I started with two 10 inch cakes.  I was actually going for more accurate proportions but learned that you really can't stack my homemade chocolate cake 9 inches high.  It's much too dense and heavy.
I used paper to gauge the size that I was shooting for.  As you can see, what I wanted and what we actually ended up with were two very different shapes.  I wanted tall and slender but ended up with short and not so slender.
I leveled the cakes...
Then I cut them into 4 and 1/2 inch squares.
And here is where I made mistake number two (mistake number one being that I should have used a mix or lighter cake).  I sharpened a dowel using a pencil sharpener and stuck it in the cake board.  I even went as far as to put some hot glue in the hole so it was good and tight.  What I should have done from the start though was use three or four dowels.  One was definitely not enough to support this whole cake.
I then started stacking the cakes with buttercream in between each layer.  I had so much fun watching the cake get higher and higher that I completely forgot to take a picture of that stage.  After all 8 layers were stacked, I put on a crumb coat.  This is where it all started to unravel.  The cake was just too heavy.  It started to lean...BADLY.  It started to sink.....also badly.  The bottom layers started to compress and widen.  All of a sudden, my dowel was sticking out of the top of the cake.  It was a nightmare.  

I put it in the fridge with the hopes that I could halt further damage.  I had to prop it up at an angle to correct the leaning.  And I waited.  I was prepared to toss the whole thing and start over but I decided to let it sit overnight and see what I could do with it after it hardened.

In the morning I added two more dowels for support and trimmed the sides to make it more even.  I decided to go ahead with it because I really didn't want to start over...
The next step was making the fondant sides of the cake.  This is the first cake where I pieced the sides together (as opposed to laying a single piece of fondant over the whole thing.  I was tense though because I've seen all too often on Cake Boss where fondant sides peel away from the cake and it all falls apart.  I can't just run back to the bakery to fix something like that, so I came up with some plans to avoid it (which included me telling my friend that I couldn't guarantee it would hold up after it came down to room temperature).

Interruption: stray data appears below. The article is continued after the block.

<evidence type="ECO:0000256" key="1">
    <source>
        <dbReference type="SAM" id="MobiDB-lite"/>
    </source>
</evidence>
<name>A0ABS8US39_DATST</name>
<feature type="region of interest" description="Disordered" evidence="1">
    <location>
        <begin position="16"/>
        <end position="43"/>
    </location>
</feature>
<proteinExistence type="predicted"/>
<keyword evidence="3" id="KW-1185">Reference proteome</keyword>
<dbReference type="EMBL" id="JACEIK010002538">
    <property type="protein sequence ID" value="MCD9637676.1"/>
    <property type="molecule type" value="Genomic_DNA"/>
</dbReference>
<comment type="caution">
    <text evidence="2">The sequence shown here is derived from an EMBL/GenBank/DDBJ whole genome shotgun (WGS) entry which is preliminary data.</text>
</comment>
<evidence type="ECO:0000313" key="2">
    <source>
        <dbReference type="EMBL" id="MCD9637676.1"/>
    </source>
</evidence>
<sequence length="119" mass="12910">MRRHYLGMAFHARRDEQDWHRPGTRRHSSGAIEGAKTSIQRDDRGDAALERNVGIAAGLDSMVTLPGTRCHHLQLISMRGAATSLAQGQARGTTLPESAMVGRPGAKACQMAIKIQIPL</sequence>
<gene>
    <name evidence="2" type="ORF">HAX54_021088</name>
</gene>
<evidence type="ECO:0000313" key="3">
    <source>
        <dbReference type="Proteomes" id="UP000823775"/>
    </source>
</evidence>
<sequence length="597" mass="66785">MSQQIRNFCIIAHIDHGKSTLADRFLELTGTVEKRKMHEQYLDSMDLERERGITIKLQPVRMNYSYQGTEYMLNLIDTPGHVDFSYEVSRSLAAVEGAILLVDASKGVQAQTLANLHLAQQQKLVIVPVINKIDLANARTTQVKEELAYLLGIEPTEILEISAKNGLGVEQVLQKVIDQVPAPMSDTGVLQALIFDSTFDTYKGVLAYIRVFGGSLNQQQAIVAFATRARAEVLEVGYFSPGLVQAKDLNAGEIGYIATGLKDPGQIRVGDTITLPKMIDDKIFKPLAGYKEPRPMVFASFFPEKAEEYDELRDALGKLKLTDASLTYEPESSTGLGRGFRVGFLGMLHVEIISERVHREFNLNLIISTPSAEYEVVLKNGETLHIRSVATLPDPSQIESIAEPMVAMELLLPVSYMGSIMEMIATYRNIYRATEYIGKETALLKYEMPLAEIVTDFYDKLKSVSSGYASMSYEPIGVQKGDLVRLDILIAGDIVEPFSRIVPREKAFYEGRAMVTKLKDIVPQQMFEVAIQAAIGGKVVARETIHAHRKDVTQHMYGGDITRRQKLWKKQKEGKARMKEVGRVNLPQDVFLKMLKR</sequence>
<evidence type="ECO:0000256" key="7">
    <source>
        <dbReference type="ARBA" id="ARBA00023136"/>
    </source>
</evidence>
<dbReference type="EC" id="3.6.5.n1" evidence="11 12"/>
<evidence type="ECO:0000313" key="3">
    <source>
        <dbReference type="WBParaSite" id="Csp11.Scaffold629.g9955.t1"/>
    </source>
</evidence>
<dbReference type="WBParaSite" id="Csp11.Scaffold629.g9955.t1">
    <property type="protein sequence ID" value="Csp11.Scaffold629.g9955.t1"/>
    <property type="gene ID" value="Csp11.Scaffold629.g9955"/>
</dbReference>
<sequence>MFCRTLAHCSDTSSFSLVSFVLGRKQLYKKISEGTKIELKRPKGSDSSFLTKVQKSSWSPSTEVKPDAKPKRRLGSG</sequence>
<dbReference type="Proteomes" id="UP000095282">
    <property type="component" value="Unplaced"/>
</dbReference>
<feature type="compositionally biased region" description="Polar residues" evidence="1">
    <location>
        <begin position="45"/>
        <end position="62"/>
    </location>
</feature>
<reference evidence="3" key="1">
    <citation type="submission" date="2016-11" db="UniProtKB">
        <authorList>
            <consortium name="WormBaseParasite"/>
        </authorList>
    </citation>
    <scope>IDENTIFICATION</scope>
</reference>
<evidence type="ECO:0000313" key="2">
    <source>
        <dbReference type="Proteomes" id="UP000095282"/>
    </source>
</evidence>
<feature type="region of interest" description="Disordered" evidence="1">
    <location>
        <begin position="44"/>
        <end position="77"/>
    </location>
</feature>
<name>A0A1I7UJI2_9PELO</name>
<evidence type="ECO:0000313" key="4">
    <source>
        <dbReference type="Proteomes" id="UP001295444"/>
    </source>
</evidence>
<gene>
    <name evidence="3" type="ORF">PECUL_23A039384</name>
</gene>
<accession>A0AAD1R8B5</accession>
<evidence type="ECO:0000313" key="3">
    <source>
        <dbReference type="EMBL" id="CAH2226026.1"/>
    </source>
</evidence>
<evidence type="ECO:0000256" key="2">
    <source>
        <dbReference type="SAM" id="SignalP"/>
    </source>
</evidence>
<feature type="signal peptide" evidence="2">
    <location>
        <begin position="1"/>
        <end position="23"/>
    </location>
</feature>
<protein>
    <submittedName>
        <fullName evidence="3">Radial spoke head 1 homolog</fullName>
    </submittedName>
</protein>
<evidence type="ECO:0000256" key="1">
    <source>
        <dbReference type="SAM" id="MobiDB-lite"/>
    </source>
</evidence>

First I measured the sides of the cake and drew a basic outline for the side panels...
Then I colored the fondant....
I cut out 8 side panels.  Four were pretty sturdy and four were as thin as I felt comfortable working with.  The thin ones were going to overlap the more sturdy ones after I had cut out the windows.
Next I started cutting out the windows on the thin panels...
Using water, I overlaid the window panels onto the thicker panels...
...and added details, like white squares to imitate light,  the little strip down the middle to separate the doors, door handles, and a key hole (which I dusted with silver).
Never before have I wished so badly that I had an edible printer....or a friend close by who had an edible printer.  But alas, that is a $300 expense that I really can not justify.  Had I had a printer, I could have printed out the actual Police Box signs for the door.  As is, I had to wing it.  I thought the easiest thing to do would be to use strips of black fondant and just roll the letters with white fondant.  
For the second sign, I used white fondant and a black edible marker.  Yes, I know.  I have horrible handwriting.  But it was for a birthday party, not a wedding.  It was good enough.  
Once I had all the panels ready to go, it got really fun.   Time to put it all together.  I started by spritzing the entire cake lightly with water.  The frosting was solid from the refrigerator and I needed it a bit moist to help hold the fondant on.  I put on the first side and then started putting all the sides around the cake.